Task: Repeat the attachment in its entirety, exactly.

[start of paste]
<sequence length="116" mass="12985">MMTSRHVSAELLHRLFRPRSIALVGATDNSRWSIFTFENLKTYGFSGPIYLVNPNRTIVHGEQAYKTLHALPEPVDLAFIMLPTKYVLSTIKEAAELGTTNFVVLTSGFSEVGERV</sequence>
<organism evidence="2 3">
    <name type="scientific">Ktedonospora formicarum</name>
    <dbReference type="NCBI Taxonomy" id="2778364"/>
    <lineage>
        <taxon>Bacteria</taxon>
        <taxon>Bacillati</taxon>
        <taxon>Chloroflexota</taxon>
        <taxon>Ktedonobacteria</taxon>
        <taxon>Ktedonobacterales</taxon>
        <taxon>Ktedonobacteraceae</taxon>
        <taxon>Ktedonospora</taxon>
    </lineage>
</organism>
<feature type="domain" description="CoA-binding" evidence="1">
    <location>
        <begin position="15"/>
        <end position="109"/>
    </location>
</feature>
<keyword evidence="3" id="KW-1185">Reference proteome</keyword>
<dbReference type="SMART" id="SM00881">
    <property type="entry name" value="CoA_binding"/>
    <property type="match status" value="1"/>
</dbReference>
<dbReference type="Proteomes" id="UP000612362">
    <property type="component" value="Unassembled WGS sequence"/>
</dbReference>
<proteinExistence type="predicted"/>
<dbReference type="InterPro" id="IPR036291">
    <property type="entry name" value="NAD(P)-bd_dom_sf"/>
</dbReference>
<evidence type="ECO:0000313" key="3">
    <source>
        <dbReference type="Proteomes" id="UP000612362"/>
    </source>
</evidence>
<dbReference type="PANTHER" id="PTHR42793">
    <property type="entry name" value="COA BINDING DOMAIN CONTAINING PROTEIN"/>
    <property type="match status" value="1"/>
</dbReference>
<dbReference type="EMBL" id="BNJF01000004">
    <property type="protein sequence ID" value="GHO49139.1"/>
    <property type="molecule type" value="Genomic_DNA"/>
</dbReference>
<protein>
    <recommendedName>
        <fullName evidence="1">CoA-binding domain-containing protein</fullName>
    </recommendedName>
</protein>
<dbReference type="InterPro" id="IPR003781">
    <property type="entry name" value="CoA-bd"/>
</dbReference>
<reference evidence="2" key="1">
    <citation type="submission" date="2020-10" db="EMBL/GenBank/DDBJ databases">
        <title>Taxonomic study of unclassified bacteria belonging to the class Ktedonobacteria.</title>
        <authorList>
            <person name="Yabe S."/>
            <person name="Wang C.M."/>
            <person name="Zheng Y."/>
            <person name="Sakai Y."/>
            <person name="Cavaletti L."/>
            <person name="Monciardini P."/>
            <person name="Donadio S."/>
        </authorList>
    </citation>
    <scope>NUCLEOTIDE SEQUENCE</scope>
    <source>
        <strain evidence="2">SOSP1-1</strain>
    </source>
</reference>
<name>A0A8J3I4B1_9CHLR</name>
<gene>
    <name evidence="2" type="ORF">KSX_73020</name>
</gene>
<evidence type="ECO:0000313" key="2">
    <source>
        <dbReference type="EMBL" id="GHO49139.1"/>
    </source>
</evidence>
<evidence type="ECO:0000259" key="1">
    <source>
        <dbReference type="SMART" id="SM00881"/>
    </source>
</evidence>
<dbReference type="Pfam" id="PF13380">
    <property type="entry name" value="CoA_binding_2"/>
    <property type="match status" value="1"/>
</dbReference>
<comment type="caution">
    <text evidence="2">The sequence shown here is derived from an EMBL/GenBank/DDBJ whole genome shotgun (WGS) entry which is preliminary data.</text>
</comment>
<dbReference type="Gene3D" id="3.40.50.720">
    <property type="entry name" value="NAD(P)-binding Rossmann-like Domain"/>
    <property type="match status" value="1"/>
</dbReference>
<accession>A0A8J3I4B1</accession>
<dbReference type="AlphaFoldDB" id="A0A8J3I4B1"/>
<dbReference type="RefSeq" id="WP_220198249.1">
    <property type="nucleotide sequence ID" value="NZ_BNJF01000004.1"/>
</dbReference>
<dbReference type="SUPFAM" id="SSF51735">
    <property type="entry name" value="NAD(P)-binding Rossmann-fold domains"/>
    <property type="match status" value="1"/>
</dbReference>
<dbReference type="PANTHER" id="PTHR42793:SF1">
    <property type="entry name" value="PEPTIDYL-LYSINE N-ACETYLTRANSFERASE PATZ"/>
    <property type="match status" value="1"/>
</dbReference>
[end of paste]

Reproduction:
<sequence length="116" mass="12985">MMTSRHVSAELLHRLFRPRSIALVGATDNSRWSIFTFENLKTYGFSGPIYLVNPNRTIVHGEQAYKTLHALPEPVDLAFIMLPTKYVLSTIKEAAELGTTNFVVLTSGFSEVGERV</sequence>
<organism evidence="2 3">
    <name type="scientific">Ktedonospora formicarum</name>
    <dbReference type="NCBI Taxonomy" id="2778364"/>
    <lineage>
        <taxon>Bacteria</taxon>
        <taxon>Bacillati</taxon>
        <taxon>Chloroflexota</taxon>
        <taxon>Ktedonobacteria</taxon>
        <taxon>Ktedonobacterales</taxon>
        <taxon>Ktedonobacteraceae</taxon>
        <taxon>Ktedonospora</taxon>
    </lineage>
</organism>
<feature type="domain" description="CoA-binding" evidence="1">
    <location>
        <begin position="15"/>
        <end position="109"/>
    </location>
</feature>
<keyword evidence="3" id="KW-1185">Reference proteome</keyword>
<dbReference type="SMART" id="SM00881">
    <property type="entry name" value="CoA_binding"/>
    <property type="match status" value="1"/>
</dbReference>
<dbReference type="Proteomes" id="UP000612362">
    <property type="component" value="Unassembled WGS sequence"/>
</dbReference>
<proteinExistence type="predicted"/>
<dbReference type="InterPro" id="IPR036291">
    <property type="entry name" value="NAD(P)-bd_dom_sf"/>
</dbReference>
<evidence type="ECO:0000313" key="3">
    <source>
        <dbReference type="Proteomes" id="UP000612362"/>
    </source>
</evidence>
<dbReference type="PANTHER" id="PTHR42793">
    <property type="entry name" value="COA BINDING DOMAIN CONTAINING PROTEIN"/>
    <property type="match status" value="1"/>
</dbReference>
<dbReference type="EMBL" id="BNJF01000004">
    <property type="protein sequence ID" value="GHO49139.1"/>
    <property type="molecule type" value="Genomic_DNA"/>
</dbReference>
<protein>
    <recommendedName>
        <fullName evidence="1">CoA-binding domain-containing protein</fullName>
    </recommendedName>
</protein>
<dbReference type="InterPro" id="IPR003781">
    <property type="entry name" value="CoA-bd"/>
</dbReference>
<reference evidence="2" key="1">
    <citation type="submission" date="2020-10" db="EMBL/GenBank/DDBJ databases">
        <title>Taxonomic study of unclassified bacteria belonging to the class Ktedonobacteria.</title>
        <authorList>
            <person name="Yabe S."/>
            <person name="Wang C.M."/>
            <person name="Zheng Y."/>
            <person name="Sakai Y."/>
            <person name="Cavaletti L."/>
            <person name="Monciardini P."/>
            <person name="Donadio S."/>
        </authorList>
    </citation>
    <scope>NUCLEOTIDE SEQUENCE</scope>
    <source>
        <strain evidence="2">SOSP1-1</strain>
    </source>
</reference>
<name>A0A8J3I4B1_9CHLR</name>
<gene>
    <name evidence="2" type="ORF">KSX_73020</name>
</gene>
<evidence type="ECO:0000313" key="2">
    <source>
        <dbReference type="EMBL" id="GHO49139.1"/>
    </source>
</evidence>
<evidence type="ECO:0000259" key="1">
    <source>
        <dbReference type="SMART" id="SM00881"/>
    </source>
</evidence>
<dbReference type="Pfam" id="PF13380">
    <property type="entry name" value="CoA_binding_2"/>
    <property type="match status" value="1"/>
</dbReference>
<comment type="caution">
    <text evidence="2">The sequence shown here is derived from an EMBL/GenBank/DDBJ whole genome shotgun (WGS) entry which is preliminary data.</text>
</comment>
<dbReference type="Gene3D" id="3.40.50.720">
    <property type="entry name" value="NAD(P)-binding Rossmann-like Domain"/>
    <property type="match status" value="1"/>
</dbReference>
<accession>A0A8J3I4B1</accession>
<dbReference type="AlphaFoldDB" id="A0A8J3I4B1"/>
<dbReference type="RefSeq" id="WP_220198249.1">
    <property type="nucleotide sequence ID" value="NZ_BNJF01000004.1"/>
</dbReference>
<dbReference type="SUPFAM" id="SSF51735">
    <property type="entry name" value="NAD(P)-binding Rossmann-fold domains"/>
    <property type="match status" value="1"/>
</dbReference>
<dbReference type="PANTHER" id="PTHR42793:SF1">
    <property type="entry name" value="PEPTIDYL-LYSINE N-ACETYLTRANSFERASE PATZ"/>
    <property type="match status" value="1"/>
</dbReference>